Regardless of the pursuit or goal, a good attitude goes a long way in determining success. Some might even argue that it is one of the most important characteristics of people who are successful. I think this applies two ways when we think about our attitude as a follower of Christ. First, our personal attitude or outlook must believe that we can be like Christ. Trusting in the power and presence of the Holy Spirit goes a long way in thinking we can follow Jesus. Second, we must understand Jesus’ attitude and seek to live out what He lived out.

Jesus’ attitude is revealed in two actions in today’s passage. First, He “made himself nothing, taking on the very nature of a servant”. For us to take on this attitude, like Jesus, we must first die to self. Only when we have given up the rights to our own selfish desires and wants can we truly take on the heart of a servant. From this place of surrender, Jesus was able to meet all where they were at and to meet their needs as He could. The idea expressed by John the Baptist applies well here: I must become less so that He can become more.

The second attitude we see today is, “he humbled himself and became obedient to death”. In many ways, the second is like the first attitude. It is maybe an extension of the first too. Humility does have something to do with becoming nothing, but it also acknowledges God’s role in our successes. We see God’s presence as what brings us success in following Jesus. It is not our own doing. Over and over Jesus credited God. So too should we. The idea of becoming obedient to death helps us to understand the depth of commitment to the other. First most of us, sacrifice of time or resources is what will be required. But for some, it may be the giving one’s life. It is hard to know if we could do such a thing when pressed to the choice.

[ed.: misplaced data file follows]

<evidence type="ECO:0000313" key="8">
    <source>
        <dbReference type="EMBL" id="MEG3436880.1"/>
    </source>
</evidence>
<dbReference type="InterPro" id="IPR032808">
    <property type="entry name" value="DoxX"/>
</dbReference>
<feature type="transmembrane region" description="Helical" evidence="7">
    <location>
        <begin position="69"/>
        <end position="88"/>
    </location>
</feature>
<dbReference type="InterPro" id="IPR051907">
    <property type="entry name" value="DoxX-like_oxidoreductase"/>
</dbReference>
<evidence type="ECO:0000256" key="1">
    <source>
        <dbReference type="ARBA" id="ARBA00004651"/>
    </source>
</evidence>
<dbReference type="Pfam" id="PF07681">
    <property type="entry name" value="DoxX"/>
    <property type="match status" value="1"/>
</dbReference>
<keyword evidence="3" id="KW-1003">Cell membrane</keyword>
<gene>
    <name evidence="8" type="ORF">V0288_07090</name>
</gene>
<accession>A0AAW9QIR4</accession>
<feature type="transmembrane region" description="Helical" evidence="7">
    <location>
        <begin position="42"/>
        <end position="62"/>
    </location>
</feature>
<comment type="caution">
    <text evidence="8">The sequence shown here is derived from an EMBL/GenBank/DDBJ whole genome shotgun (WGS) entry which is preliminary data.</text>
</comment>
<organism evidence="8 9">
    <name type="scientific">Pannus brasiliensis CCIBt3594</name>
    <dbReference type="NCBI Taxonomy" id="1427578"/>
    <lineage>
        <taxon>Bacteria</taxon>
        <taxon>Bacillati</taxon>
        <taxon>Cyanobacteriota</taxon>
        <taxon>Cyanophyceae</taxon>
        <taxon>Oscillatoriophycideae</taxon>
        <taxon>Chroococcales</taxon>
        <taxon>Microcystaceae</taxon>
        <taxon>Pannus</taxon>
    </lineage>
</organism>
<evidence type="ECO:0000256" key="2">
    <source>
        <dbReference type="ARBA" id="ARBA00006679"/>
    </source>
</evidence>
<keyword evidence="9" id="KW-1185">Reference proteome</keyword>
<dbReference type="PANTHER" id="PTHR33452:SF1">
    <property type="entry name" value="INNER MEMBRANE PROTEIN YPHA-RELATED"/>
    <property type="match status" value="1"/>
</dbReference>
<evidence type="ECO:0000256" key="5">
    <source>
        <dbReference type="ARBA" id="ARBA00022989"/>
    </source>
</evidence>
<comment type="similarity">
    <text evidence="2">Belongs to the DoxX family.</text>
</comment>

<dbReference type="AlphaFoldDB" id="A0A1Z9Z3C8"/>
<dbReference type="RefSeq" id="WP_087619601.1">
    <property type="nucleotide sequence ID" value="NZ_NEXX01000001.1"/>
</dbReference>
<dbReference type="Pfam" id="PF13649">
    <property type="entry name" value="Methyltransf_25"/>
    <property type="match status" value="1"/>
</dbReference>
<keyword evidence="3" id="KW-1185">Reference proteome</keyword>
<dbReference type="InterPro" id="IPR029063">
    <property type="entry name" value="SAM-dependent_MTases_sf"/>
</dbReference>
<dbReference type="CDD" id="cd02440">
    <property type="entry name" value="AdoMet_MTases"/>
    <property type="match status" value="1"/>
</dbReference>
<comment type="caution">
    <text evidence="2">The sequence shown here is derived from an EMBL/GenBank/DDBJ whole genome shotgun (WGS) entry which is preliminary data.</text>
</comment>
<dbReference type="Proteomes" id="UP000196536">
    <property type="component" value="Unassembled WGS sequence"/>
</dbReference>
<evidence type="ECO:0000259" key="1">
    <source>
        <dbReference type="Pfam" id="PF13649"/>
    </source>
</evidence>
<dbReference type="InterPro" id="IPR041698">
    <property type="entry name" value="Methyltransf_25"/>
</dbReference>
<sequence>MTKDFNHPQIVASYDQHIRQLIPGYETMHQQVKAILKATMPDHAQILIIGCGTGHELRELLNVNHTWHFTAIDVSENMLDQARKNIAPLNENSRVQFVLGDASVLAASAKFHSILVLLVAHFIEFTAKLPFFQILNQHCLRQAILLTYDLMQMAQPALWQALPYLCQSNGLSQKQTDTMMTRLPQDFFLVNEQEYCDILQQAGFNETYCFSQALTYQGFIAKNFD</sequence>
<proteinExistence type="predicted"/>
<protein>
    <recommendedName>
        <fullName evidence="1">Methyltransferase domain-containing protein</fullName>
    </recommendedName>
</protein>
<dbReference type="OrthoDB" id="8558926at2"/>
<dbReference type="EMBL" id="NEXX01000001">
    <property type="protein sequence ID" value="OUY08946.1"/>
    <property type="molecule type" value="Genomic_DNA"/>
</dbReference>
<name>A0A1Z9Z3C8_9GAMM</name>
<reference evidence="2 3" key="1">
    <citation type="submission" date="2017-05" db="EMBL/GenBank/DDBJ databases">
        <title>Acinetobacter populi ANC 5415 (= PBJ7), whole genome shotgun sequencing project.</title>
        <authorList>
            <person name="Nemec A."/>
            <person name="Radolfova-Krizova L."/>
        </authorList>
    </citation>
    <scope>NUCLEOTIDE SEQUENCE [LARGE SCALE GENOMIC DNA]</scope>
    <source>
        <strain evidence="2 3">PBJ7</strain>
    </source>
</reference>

Today and every day, may we strive to have the attitude of Jesus Christ, loving and serving all we meet.


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To God What Is God’s

Reading: Matthew 22: 18-22

Verse 20: Give to Caesar what is Caesar’s, and to God what is God’s.

There are certain times when we must give something.  In our real life worlds there are times when I must give hours to my job.  There are times when I must give time to my school work.  There are times when I must give attention to my health.  These are but a few of the demands on our time.  I also must give love to my family and friends, compassion to those in need that I encounter, kindness to the stranger.  And lastly I must give money to the cell phone company and to the grocery store, to the restaurant and the university.  There are many things that demand our time, our emotions, and our money.  Although many of these are “required”, to decide how and where we “spend” all that we have left takes some serious prioritizing.